Category: Knowledge
Date published: August 18, 2021

Adapting Quickly Guarantees ‘Tomato Success’


As a tomato grower, you have to keep the crop healthy for almost a year. Your focus shifts throughout the cultivation cycle: in the beginning it's on development and prevention, and afterwards on fungi prevention. We end the year with thorough preparation for the new season.

More than ever before, a good start to the season is half the battle. The end of the crop rotation circle has become increasingly important, as this is the only opportunity for you as a grower to thoroughly tackle diseases and pests, without having to fear collapse of the biological system.

This is why the new season actually starts at the end of the current cultivation cycle. During the last six weeks before the harvest it is time to start an offensive to ensure that all the dreaded pests are killed. Focus your efforts particularly on whitefly, Tuta absoluta, and tomato russet mite.

Care more important than speed

An essential aspect during crop rotation is to carefully clean the empty greenhouse, everything in the greenhouse, and equipment, to ensure a clean start. For many years, most growers sought to keep the transition period as short as possible, but nowadays growers invest more time and do a really thorough job. Keep in mind: if you have staggered planting times, you must prevent pests on an older crop from ‘moving’ to the newly planted bays.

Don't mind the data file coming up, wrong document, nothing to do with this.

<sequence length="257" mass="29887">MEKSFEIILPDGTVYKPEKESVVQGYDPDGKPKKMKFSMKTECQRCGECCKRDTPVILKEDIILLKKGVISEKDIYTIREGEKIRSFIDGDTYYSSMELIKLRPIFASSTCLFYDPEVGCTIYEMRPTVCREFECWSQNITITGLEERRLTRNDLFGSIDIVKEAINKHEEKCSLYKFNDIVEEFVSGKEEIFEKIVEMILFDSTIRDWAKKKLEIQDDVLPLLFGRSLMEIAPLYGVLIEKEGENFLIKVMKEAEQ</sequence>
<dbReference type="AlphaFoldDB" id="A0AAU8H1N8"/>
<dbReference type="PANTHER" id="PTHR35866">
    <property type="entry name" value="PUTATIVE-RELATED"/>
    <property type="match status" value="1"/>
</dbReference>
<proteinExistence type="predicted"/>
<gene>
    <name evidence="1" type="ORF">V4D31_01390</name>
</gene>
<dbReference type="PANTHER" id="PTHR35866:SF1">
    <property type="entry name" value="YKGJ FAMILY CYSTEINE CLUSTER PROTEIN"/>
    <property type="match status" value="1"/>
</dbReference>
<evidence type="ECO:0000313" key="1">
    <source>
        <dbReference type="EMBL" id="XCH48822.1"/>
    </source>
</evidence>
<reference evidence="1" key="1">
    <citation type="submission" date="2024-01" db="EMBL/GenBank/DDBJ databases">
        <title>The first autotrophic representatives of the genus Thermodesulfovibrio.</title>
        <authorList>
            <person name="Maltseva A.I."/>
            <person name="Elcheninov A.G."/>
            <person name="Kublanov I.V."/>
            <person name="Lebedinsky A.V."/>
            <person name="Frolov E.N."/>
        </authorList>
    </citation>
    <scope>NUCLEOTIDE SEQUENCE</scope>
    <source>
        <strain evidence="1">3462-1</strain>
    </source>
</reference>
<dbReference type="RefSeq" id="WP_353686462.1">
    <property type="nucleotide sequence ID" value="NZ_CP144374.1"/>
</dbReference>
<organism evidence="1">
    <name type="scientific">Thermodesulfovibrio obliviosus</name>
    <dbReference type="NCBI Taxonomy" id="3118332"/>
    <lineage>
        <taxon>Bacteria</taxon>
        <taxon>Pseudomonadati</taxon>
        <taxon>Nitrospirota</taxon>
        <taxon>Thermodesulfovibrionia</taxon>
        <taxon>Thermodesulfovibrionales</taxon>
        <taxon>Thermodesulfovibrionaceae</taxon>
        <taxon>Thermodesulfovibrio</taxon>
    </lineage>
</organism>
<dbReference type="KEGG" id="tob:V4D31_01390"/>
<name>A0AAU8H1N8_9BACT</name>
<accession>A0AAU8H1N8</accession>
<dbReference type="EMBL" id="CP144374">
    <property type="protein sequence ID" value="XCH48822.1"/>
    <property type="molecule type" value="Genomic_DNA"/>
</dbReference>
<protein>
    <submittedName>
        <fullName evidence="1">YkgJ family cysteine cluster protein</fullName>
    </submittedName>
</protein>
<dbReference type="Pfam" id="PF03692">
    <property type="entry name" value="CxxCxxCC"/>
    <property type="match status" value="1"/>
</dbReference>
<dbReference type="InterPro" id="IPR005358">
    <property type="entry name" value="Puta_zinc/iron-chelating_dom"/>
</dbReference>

Starting new crops

The next step is the preventative hanging of Rollertraps, which is most easily done in an empty greenhouse before planting.

The Rollertraps catch whiteflies as well as other insects. It's also wise to use parasitic wasps and predatory bugs at an early stage so they can develop a sizable population and keep problems under control with ease. But the story doesn't end there, as it's also important to scout carefully throughout the season and adapt your strategy quickly when pests appear.

Attention to fungi

Then the summer draws to a close. The air becomes more humid again and fungal diseases are more likely. Chemical control to prevent Botrytis is often an obvious choice. But you should realize that every time you spray, you cause a temporary plateau in the growth of your crop. This also always causes the loss of some biological beneficials, even if you spray with a fully integratable product.

The end of the growing cycle is the time for more radical solutions, so you can start the new season with a clean slate and the circle is complete again. In short, shift your focus regularly throughout the season. Only by adapting quickly are you guaranteed an optimum result!